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concerning rtc's, and the crystals. is it correct to say (im trying to understand) that clocks lose time because of the crystal accuracy? and if so, is the crystal accuracy affected by temperature? if this is a true statement, then if my clock crystal was kept at a constant temperature in theory, my clock should keep time pretty well, right? are all rtc's created equal? perhaps accuracy is not the correct word for this maybe tolerance? im not sure. are some crystals (manufacturers) better than others? my ds1305 has lost quite a bit of time over the last 2 months, but it resides in a room that has 15 degree minimum temperature swings daily. is the 1305 just a piece of cr@p? or is it the crystal. any help in understanding this from an rtc person greatly appreciated. thank you.
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concerning rtc's, and the crystals. is it correct to say (im trying to understand) that clocks lose time because of the crystal accuracy? and if so, is the crystal accuracy affected by temperature? if this is a true statement, then if my clock crystal was kept at a constant temperature in theory, my clock should keep time pretty well, right? are all rtc's created equal? perhaps accuracy is not the correct word for this maybe tolerance? im not sure. are some crystals (manufacturers) better than others? my ds1305 has lost quite a bit of time over the last 2 months, but it resides in a room that has 15 degree minimum temperature swings daily. is the 1305 just a piece of cr@p? or is it the crystal. any help in understanding this from an rtc person greatly appreciated. thank you.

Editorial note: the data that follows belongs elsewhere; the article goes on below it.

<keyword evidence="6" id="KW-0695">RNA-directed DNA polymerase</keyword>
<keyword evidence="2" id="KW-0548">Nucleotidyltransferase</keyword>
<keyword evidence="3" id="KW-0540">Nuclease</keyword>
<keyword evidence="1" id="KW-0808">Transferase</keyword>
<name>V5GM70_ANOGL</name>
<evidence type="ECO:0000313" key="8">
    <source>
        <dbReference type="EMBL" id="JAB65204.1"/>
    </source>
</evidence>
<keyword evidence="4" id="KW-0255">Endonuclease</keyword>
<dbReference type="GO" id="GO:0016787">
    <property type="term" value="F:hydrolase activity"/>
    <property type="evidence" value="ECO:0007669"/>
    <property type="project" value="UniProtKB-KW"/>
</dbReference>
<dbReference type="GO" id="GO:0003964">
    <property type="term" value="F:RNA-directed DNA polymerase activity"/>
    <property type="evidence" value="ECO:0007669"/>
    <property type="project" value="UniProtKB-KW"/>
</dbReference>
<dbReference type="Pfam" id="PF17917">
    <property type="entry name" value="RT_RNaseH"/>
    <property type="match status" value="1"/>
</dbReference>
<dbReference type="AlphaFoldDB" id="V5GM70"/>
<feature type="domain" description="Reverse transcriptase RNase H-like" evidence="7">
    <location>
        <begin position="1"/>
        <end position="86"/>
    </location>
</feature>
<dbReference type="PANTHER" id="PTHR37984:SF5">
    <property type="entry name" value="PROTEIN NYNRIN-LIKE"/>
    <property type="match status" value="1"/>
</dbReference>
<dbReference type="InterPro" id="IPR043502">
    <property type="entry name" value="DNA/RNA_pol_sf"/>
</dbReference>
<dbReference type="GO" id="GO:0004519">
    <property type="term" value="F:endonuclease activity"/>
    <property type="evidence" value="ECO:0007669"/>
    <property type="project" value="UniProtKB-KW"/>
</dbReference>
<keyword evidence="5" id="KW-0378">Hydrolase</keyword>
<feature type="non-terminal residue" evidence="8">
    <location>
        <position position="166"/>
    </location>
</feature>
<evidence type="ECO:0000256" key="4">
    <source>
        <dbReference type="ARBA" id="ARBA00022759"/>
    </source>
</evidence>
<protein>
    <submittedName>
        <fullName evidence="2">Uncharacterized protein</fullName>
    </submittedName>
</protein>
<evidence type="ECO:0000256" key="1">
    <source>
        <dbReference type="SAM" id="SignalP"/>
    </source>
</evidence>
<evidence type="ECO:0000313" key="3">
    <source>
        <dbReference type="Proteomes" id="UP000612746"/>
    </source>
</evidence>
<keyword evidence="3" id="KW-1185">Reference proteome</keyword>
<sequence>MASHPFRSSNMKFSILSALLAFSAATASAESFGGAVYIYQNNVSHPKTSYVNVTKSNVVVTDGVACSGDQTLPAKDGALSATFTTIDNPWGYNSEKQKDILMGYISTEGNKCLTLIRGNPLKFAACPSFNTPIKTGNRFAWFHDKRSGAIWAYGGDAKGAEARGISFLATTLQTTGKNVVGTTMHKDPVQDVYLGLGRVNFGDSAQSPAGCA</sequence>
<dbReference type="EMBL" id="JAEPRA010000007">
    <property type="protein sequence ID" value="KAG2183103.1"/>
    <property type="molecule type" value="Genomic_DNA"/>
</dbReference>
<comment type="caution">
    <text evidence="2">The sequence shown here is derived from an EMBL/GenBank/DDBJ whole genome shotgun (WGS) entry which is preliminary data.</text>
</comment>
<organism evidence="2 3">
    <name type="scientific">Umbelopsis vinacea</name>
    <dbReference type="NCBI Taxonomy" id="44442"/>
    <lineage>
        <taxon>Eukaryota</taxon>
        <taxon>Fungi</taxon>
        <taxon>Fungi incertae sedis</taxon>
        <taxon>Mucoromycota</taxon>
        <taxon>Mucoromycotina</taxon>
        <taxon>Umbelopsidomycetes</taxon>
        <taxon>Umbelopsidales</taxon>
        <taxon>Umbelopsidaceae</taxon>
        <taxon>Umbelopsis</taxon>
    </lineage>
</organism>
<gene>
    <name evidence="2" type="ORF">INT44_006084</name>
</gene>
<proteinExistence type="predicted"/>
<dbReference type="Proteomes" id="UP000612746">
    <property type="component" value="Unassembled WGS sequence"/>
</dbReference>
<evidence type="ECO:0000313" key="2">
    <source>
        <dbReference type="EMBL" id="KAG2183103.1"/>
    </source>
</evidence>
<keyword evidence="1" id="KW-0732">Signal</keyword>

While temp swings can cause an issue, in general that's not really most of the error. Most devices (crystals, voltage refs, etc.) are spec'd at a specific temp, often 20oC, 23o or 25oC. Any change from that temp results in a change in the value. This change is typically called the temperature coefficient. This coefficient plays a much larger role, than would a temp swing. In general I wouldn't imagine a temp coefficient of much more than a 20-50ppm change for the crystal. That being said if a cheap crystal is used it could be significantly off value. Some list acceptable ranges of 100-10000ppm (the later is a 1% error). So a constant temp will make the results more precise but won't necessarily make the results more accurate. What i mean by this is say you have a 20Mhz crystal with a listed accuracy of +/- 200ppm. That the temp swing may cause the crystal to fluctuate between 20.0044 and 20.0048 but the bulk of the error is still in the initial accuracy.
« Last Edit: July 06, 2013, 11:38:53 pm by PedroDaGr8 » Logged

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concerning rtc's, and the crystals. is it correct to say (im trying to understand) that clocks lose time because of the crystal accuracy? and if so, is the crystal accuracy affected by temperature? if this is a true statement, then if my clock crystal was kept at a constant temperature in theory, my clock should keep time pretty well, right? are all rtc's created equal? perhaps accuracy is not the correct word for this maybe tolerance? im not sure. are some crystals (manufacturers) better than others? my ds1305 has lost quite a bit of time over the last 2 months, but it resides in a room that has 15 degree minimum temperature swings daily. is the 1305 just a piece of cr@p? or is it the crystal. any help in understanding this from an rtc person greatly appreciated. thank you.